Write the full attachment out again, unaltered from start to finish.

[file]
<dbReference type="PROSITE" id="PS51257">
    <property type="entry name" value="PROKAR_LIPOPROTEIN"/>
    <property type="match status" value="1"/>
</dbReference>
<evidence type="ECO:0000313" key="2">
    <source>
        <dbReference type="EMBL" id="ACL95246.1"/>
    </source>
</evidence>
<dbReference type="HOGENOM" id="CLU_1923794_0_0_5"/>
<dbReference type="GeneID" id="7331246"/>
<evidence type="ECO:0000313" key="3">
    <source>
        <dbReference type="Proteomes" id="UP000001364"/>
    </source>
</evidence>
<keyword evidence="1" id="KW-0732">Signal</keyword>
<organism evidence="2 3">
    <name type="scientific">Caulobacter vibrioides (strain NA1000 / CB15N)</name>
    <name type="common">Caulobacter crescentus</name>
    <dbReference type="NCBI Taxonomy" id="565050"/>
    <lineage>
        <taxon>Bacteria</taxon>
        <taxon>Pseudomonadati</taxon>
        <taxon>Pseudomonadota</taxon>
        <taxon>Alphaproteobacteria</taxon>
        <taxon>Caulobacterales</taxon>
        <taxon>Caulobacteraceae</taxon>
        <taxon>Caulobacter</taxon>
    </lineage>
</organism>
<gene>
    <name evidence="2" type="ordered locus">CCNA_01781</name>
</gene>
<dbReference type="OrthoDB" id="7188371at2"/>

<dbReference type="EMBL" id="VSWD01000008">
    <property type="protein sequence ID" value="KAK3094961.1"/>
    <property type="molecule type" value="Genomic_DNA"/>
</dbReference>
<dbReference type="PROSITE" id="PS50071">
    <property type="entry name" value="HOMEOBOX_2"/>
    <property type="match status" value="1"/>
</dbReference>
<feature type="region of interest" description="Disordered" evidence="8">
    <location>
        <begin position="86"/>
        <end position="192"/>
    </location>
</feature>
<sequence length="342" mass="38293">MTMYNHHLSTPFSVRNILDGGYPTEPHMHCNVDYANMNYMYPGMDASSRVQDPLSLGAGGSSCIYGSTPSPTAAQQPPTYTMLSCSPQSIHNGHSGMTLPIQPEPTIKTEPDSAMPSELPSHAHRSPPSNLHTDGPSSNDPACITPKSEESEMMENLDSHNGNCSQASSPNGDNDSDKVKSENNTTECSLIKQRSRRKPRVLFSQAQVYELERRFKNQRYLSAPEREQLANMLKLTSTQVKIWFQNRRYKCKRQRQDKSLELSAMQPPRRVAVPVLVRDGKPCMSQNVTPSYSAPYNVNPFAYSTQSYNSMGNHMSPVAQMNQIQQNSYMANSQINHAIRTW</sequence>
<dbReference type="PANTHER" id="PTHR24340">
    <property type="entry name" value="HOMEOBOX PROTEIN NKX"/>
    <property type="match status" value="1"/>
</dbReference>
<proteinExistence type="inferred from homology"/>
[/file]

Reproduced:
<dbReference type="PROSITE" id="PS51257">
    <property type="entry name" value="PROKAR_LIPOPROTEIN"/>
    <property type="match status" value="1"/>
</dbReference>
<evidence type="ECO:0000313" key="2">
    <source>
        <dbReference type="EMBL" id="ACL95246.1"/>
    </source>
</evidence>
<dbReference type="HOGENOM" id="CLU_1923794_0_0_5"/>
<dbReference type="GeneID" id="7331246"/>
<evidence type="ECO:0000313" key="3">
    <source>
        <dbReference type="Proteomes" id="UP000001364"/>
    </source>
</evidence>
<keyword evidence="1" id="KW-0732">Signal</keyword>
<organism evidence="2 3">
    <name type="scientific">Caulobacter vibrioides (strain NA1000 / CB15N)</name>
    <name type="common">Caulobacter crescentus</name>
    <dbReference type="NCBI Taxonomy" id="565050"/>
    <lineage>
        <taxon>Bacteria</taxon>
        <taxon>Pseudomonadati</taxon>
        <taxon>Pseudomonadota</taxon>
        <taxon>Alphaproteobacteria</taxon>
        <taxon>Caulobacterales</taxon>
        <taxon>Caulobacteraceae</taxon>
        <taxon>Caulobacter</taxon>
    </lineage>
</organism>
<gene>
    <name evidence="2" type="ordered locus">CCNA_01781</name>
</gene>
<dbReference type="OrthoDB" id="7188371at2"/>

<dbReference type="EMBL" id="VSWD01000008">
    <property type="protein sequence ID" value="KAK3094961.1"/>
    <property type="molecule type" value="Genomic_DNA"/>
</dbReference>
<dbReference type="PROSITE" id="PS50071">
    <property type="entry name" value="HOMEOBOX_2"/>
    <property type="match status" value="1"/>
</dbReference>
<feature type="region of interest" description="Disordered" evidence="8">
    <location>
        <begin position="86"/>
        <end position="192"/>
    </location>
</feature>
<sequence length="342" mass="38293">MTMYNHHLSTPFSVRNILDGGYPTEPHMHCNVDYANMNYMYPGMDASSRVQDPLSLGAGGSSCIYGSTPSPTAAQQPPTYTMLSCSPQSIHNGHSGMTLPIQPEPTIKTEPDSAMPSELPSHAHRSPPSNLHTDGPSSNDPACITPKSEESEMMENLDSHNGNCSQASSPNGDNDSDKVKSENNTTECSLIKQRSRRKPRVLFSQAQVYELERRFKNQRYLSAPEREQLANMLKLTSTQVKIWFQNRRYKCKRQRQDKSLELSAMQPPRRVAVPVLVRDGKPCMSQNVTPSYSAPYNVNPFAYSTQSYNSMGNHMSPVAQMNQIQQNSYMANSQINHAIRTW</sequence>
<dbReference type="PANTHER" id="PTHR24340">
    <property type="entry name" value="HOMEOBOX PROTEIN NKX"/>
    <property type="match status" value="1"/>
</dbReference>
<proteinExistence type="inferred from homology"/>